Sunday, 10 July 2011

Sacred Seven - Episode 2

The opening episode of Sacred Seven was a pretty fun and action-packed watch, but it certainly didn't feel like it had anything "fresh" to offer, and its closing gambit was so horribly clichéd that I think I literally cringed at it.

Still, there's nothing much I can do about that, so as episode two begins so Ruri Aiba hasn't enrolled in Arma's class, but rather taken over his entire school, giving it a rather nice paint job in the process.  Of course, all of this is in the hope that Arma will help her achieve her goal when it comes to combating the so-called "Darkstones" - a goal we learn the origins behind as this episode progresses, while we're also filled in on the reason why Arma ended up with his reputation as a violent delinquent in the first place.

All of these plot elements naturally trace back to the core origin of the series, and a series of meteors which landed across the Earth before dispersing their various special powers (the "Sacred Seven" of the shows titles) to mingle with and alter human DNA, giving rise to individuals like Arma or, more importantly, his mother.  While Arma is still undecided about how he should react to Ruri's goals, his hand is practically forced by the appearance of a massive Darkstone which causes sandstorms and untold chaos while he also gets to see first-hand just what Ruri is fighting for.  Queue an action sequence which sees Arma face off against this Darkstone in a style more reminiscent of Eureka Seven that Sacred Seven, although it's admittedly nowhere near as cool.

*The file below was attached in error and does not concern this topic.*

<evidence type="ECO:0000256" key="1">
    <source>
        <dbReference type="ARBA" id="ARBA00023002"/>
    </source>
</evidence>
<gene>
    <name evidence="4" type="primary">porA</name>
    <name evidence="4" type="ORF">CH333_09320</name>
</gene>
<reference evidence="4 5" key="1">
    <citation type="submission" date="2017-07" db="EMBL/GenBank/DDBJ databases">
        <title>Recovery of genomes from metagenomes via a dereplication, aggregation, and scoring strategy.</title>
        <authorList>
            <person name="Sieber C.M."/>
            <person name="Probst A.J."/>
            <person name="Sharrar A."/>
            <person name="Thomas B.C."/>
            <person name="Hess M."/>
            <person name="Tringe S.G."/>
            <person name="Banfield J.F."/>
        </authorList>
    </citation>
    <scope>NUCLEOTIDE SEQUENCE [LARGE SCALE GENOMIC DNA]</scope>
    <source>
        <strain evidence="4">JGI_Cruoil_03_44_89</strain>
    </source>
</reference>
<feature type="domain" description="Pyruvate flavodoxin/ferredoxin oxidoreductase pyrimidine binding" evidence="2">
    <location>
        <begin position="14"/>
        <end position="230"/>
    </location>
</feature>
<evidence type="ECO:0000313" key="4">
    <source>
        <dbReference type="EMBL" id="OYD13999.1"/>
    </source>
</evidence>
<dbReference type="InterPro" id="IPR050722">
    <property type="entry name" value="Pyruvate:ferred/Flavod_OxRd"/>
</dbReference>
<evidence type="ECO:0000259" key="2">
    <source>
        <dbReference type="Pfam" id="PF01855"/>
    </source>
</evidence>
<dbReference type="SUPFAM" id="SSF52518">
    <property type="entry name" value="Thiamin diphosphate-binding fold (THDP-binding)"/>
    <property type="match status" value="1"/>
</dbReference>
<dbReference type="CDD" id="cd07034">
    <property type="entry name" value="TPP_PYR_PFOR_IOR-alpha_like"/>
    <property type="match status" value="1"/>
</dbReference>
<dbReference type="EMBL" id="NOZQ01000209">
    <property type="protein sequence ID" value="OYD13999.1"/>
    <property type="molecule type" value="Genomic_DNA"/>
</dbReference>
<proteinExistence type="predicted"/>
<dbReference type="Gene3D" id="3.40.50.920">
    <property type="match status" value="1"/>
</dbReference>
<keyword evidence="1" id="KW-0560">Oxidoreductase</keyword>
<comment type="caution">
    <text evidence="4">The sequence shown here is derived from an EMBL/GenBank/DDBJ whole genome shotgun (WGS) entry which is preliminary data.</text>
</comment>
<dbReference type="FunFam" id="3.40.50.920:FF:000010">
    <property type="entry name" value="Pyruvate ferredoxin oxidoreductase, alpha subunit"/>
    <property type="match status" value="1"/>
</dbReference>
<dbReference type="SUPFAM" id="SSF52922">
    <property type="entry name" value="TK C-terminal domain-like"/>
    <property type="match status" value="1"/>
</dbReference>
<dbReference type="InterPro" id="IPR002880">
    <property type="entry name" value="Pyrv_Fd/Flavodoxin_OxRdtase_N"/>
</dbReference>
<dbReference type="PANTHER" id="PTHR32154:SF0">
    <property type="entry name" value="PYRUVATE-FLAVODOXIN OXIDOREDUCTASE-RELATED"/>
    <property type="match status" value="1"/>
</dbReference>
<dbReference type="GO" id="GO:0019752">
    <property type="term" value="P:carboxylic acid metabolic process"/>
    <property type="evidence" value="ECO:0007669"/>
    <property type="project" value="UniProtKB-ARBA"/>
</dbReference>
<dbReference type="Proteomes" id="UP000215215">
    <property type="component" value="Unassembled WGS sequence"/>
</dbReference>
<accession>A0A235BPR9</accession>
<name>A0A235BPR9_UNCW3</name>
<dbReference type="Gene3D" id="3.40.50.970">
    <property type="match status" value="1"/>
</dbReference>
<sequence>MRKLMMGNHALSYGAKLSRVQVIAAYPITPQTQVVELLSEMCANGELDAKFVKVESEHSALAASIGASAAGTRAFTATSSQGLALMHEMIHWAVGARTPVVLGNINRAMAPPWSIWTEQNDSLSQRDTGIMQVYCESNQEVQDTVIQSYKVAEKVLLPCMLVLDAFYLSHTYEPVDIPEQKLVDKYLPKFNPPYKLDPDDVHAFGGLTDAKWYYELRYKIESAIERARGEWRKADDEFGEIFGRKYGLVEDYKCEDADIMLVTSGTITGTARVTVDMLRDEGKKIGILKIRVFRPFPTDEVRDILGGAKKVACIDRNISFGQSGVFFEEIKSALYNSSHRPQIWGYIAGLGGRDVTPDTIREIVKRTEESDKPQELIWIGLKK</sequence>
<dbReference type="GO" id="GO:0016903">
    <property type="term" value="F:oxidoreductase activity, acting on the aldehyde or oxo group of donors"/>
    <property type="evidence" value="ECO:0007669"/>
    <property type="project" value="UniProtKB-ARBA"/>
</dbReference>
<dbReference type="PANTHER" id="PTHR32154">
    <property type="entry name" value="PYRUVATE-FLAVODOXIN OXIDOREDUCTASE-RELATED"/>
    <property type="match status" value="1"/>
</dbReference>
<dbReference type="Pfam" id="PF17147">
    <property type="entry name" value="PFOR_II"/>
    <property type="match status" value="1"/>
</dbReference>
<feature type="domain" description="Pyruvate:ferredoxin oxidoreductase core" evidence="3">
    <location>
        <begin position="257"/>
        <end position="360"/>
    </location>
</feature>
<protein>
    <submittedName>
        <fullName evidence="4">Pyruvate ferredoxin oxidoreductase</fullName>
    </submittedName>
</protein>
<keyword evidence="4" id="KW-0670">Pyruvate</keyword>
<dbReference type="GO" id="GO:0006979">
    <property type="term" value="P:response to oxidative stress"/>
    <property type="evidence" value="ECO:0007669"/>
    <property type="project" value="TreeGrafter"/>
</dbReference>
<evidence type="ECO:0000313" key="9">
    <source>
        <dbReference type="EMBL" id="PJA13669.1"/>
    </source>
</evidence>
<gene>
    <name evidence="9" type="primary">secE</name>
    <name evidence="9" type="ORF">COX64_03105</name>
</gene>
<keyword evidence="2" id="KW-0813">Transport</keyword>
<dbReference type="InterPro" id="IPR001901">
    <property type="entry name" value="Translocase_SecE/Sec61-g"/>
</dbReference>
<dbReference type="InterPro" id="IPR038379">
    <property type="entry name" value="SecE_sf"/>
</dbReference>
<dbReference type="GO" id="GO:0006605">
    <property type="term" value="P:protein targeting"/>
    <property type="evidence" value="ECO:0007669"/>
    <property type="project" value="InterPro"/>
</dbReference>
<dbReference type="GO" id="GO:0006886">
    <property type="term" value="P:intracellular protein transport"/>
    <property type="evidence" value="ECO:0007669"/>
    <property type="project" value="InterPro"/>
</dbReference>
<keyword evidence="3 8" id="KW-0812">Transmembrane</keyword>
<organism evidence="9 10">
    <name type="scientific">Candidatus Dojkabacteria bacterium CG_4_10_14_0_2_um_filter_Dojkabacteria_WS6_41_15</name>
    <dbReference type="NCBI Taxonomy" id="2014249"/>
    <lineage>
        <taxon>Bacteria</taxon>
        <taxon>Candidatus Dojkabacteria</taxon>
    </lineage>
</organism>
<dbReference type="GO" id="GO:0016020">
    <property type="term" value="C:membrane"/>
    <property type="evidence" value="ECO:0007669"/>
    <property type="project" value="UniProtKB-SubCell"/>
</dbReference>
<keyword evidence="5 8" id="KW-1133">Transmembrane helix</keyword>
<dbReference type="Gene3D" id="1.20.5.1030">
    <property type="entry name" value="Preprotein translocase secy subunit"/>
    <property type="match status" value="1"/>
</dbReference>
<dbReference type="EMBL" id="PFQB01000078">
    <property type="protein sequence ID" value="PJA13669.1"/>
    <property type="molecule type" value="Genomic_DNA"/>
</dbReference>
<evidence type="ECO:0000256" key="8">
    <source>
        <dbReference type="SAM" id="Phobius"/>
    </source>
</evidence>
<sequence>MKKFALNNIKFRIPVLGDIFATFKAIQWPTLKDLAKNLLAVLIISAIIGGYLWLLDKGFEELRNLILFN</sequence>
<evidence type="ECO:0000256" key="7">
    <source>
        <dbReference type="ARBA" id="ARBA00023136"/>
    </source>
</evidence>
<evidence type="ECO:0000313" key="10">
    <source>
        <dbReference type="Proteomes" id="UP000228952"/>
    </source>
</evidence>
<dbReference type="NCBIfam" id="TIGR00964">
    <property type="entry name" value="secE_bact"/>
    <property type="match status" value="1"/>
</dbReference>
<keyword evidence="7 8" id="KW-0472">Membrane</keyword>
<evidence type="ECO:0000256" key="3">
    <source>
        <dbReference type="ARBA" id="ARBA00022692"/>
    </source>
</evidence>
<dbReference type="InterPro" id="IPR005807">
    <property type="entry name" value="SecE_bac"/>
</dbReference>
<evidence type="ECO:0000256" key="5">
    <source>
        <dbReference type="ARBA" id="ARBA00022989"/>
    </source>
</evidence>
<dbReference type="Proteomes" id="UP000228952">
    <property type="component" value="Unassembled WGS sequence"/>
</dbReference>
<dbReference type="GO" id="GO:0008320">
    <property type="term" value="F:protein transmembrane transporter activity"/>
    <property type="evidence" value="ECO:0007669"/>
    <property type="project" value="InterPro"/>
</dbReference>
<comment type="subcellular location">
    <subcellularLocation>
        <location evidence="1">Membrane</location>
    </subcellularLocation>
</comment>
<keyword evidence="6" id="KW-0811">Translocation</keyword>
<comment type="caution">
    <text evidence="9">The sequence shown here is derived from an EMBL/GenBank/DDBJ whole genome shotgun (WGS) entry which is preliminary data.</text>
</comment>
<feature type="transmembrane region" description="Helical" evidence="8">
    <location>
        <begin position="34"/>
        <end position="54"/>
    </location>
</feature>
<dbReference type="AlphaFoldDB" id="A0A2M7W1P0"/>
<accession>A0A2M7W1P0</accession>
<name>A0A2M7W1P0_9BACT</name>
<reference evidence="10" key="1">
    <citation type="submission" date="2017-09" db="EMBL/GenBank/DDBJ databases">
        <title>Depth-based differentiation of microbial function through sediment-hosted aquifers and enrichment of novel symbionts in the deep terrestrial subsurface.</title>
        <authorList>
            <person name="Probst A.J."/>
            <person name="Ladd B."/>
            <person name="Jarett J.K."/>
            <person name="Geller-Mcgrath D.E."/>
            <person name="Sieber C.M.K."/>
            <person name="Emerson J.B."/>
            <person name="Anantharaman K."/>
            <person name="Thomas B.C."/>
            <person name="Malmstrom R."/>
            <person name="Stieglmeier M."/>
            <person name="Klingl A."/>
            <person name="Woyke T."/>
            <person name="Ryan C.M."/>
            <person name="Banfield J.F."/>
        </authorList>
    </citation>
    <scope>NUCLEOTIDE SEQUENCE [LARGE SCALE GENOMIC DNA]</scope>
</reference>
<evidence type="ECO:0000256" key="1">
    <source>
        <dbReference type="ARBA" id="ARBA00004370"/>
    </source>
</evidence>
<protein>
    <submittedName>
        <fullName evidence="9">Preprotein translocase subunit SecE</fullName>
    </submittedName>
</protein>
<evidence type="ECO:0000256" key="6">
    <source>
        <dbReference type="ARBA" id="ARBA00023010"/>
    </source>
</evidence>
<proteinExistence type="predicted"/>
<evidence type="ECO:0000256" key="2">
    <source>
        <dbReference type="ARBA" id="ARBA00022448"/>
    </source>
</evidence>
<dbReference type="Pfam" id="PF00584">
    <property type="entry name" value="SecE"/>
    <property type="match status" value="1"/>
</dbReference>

In what seems to be almost its episodic habit, this second episode of Sacred Seven concludes with another cringe-worthy revelation, this time playing the "childhood friend" card out of the blue to send my palm hurtling towards my face at terrifying speed.  It's a generic end to a pretty generic episode - again, it looks quite pretty and the action is decent enough, but there's not anything to really grab your imagination or win over your heart here, leaving the series to feel a little empty in terms of making any kind of connection with the viewer at all.  Given the way its plot has been laid out I don't see that changing, threatening to leave Sacred Seven firmly in that "oh well, it could be worse" category.

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